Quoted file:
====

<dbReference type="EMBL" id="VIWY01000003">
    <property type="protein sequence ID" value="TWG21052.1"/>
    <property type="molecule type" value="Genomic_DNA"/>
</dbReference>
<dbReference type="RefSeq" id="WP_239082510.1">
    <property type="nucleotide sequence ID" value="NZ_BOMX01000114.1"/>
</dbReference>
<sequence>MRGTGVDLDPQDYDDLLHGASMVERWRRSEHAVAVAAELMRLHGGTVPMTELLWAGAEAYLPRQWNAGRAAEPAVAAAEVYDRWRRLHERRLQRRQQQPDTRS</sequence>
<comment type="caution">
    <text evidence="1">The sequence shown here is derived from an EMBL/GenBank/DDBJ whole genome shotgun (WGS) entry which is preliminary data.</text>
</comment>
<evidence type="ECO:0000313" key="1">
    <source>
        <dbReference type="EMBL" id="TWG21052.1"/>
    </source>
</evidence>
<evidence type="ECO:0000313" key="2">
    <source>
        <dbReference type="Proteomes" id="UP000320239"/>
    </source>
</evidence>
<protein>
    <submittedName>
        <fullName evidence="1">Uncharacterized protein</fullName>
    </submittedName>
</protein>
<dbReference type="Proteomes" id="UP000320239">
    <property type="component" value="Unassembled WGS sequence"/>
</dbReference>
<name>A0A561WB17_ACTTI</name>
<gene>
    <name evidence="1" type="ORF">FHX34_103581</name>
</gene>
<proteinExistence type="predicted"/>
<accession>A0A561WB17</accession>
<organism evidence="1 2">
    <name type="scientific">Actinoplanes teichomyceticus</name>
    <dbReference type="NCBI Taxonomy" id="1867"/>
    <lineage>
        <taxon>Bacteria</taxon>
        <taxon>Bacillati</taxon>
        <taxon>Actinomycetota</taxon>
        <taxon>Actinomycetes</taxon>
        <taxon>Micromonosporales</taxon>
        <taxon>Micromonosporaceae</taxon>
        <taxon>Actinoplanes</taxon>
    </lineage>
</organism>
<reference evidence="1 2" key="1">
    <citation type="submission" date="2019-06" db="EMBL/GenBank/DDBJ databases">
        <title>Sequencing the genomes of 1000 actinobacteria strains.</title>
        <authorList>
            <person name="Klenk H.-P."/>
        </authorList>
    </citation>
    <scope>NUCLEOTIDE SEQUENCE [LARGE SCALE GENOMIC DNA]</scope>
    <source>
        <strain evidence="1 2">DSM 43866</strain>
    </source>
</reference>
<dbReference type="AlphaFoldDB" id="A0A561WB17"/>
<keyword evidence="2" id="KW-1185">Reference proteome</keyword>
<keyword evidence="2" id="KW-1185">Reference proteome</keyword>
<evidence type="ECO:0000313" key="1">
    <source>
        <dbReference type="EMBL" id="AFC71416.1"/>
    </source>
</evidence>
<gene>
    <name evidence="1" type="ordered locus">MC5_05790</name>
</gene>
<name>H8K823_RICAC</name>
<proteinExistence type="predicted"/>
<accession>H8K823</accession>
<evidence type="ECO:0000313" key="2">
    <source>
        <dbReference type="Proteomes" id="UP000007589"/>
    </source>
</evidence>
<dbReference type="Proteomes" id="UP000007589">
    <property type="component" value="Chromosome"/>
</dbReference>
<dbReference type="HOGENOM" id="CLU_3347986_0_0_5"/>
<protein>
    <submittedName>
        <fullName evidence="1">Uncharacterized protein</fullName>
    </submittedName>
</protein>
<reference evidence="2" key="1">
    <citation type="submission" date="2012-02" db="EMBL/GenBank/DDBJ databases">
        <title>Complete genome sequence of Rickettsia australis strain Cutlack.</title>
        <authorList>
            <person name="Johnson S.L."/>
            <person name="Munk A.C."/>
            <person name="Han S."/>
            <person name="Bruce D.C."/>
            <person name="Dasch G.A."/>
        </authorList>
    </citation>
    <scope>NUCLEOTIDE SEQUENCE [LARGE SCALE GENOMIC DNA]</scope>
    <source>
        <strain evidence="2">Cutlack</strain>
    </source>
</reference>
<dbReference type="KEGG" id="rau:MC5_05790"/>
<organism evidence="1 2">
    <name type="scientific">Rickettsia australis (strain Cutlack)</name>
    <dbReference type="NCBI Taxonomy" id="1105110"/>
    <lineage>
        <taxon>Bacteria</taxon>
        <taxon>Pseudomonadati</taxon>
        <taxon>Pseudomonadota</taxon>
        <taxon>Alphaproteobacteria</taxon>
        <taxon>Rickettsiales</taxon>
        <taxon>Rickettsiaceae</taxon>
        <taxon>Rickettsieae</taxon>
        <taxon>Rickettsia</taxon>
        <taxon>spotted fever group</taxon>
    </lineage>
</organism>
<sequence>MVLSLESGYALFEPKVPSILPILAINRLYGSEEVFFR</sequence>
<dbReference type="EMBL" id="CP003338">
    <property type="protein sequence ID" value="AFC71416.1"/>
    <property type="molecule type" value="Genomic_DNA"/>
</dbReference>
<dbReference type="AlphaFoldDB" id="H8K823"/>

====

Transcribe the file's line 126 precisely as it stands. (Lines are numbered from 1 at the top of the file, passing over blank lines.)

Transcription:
<dbReference type="AlphaFoldDB" id="H8K823"/>